N Dayie, M Newman, E Ayitey-Smith, F Tayman
ageratum conyzoides, antimicrobial activity, resistant strains, screening, staphylococcus aureus.
N Dayie, M Newman, E Ayitey-Smith, F Tayman. Screening for Antimicrobial Activity of Ageratum conyzoides L.: A Pharmaco-Microbiological Approach. The Internet Journal of Pharmacology. 2007 Volume 5 Number 2.
These crude extracts were screened for antimicrobial activities against typed cultures of
Microbial resistance, a world health hazard, is dramatically increasing 1,2 hence evaluation of natural products to find new, safe and effective active compounds to rotate or substitute with the invalidated ones is one of the scientific strategies to combat drug-resistant pathogens 3 . One of such plants of medicinal value is
The plant is used in Southern Africa for the treatment of fresh wounds and in Central Africa, the leaf is used to aid the healing of burn wounds 6 . In Ghana, it is used for treating chronic sores, sore eyes and dysentery 7 . In East Africa, it is used as a styptic 8 . In Central Africa, it is used to treat pneumonia 9 . In Cameroon and Congo, the traditional use is to treat fever, rheumatism, headache and colic 10 . In Brazil, aqueous extracts of leaves or whole plants have been used to treat spasms, colds and fevers 11,12,13,14,15 .The purpose of this study is to determine the best solvent for the crude extract extraction and to investigate the antimicrobial properties of the plant against resistant and multiple resistant strains of selected microorganisms (
Materials and methods
Fresh whole plants of
For aqueous extraction, 100g of air-dried powder was placed in distilled water and boiled for two hours and furthermore left to soak overnight. The resulting suspensions were filtered and evaporated to dryness at 60 ° C in vacuum.
186g of flowers, 98g of leaves, 300g of flowers, 160g of roots and 200g of whole plant were separately and successively soxhlet extracted with 40 to 60% petroleum ether, dichloromethane and methanol. The vacuum dried extracts were reconstituted in the respective solvents used for the extraction. Water extracts were also prepared. These extracts were kept in dark polythene bags and preserved in the refrigerator until needed.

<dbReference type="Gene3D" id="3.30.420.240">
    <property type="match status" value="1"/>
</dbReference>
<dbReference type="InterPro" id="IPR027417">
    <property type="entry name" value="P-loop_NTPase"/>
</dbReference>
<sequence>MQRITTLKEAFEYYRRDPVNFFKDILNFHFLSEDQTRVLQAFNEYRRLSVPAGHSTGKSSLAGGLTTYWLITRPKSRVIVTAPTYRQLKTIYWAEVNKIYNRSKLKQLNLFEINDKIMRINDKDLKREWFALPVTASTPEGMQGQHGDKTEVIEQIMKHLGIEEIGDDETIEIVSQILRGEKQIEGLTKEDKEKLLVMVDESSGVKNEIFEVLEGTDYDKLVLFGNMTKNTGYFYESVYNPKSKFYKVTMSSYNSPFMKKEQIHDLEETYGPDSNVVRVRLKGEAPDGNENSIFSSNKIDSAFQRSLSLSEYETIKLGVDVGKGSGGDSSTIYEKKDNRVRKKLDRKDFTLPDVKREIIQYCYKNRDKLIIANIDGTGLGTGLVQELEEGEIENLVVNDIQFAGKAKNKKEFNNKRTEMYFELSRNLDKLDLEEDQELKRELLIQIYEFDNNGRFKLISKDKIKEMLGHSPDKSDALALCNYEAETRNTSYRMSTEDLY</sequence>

The microbial strains used for the study were made of two reference strains of
Well diffusion method using Müeller-Hinton agar plates were used to demonstrate the antimicrobial properties of the crude extracts 16 . A suspension of the bacteria compared to 0.5 Macfarland standard was seeded on the Mueller-Hinton agar plates. Wells of 6mm in diameter and 2cm apart were punctured in the culture media using sterile cork borers. Ten percent concentration of the crude extracts was administered to fullness in each well and the plates were incubated overnight at 37° C. Growth was determined by measuring the diameter of the zone of inhibition. The solvents were used as the negative controls whiles 10?g ampicillin disc (Oxoid) was used as the positive control. The control zones of the solvents were deducted from the zones of inhibition created by the crude extracts.
The methanolic extracts showed considerably more activity on all the strains of
The preliminary study using 40-60 % petroleum ether extract, dichloromethane extract and methanol extract of the whole plant indicated that the antibacterial properties were found in the polar region of the plant extracts. The results revealed that the non-polar 40-60 % petroleum ether crude extracts and the water extracts did not show any antibacterial effects on the test microorganisms.
The polar methanol extracts of the whole plant were effective against all the strains of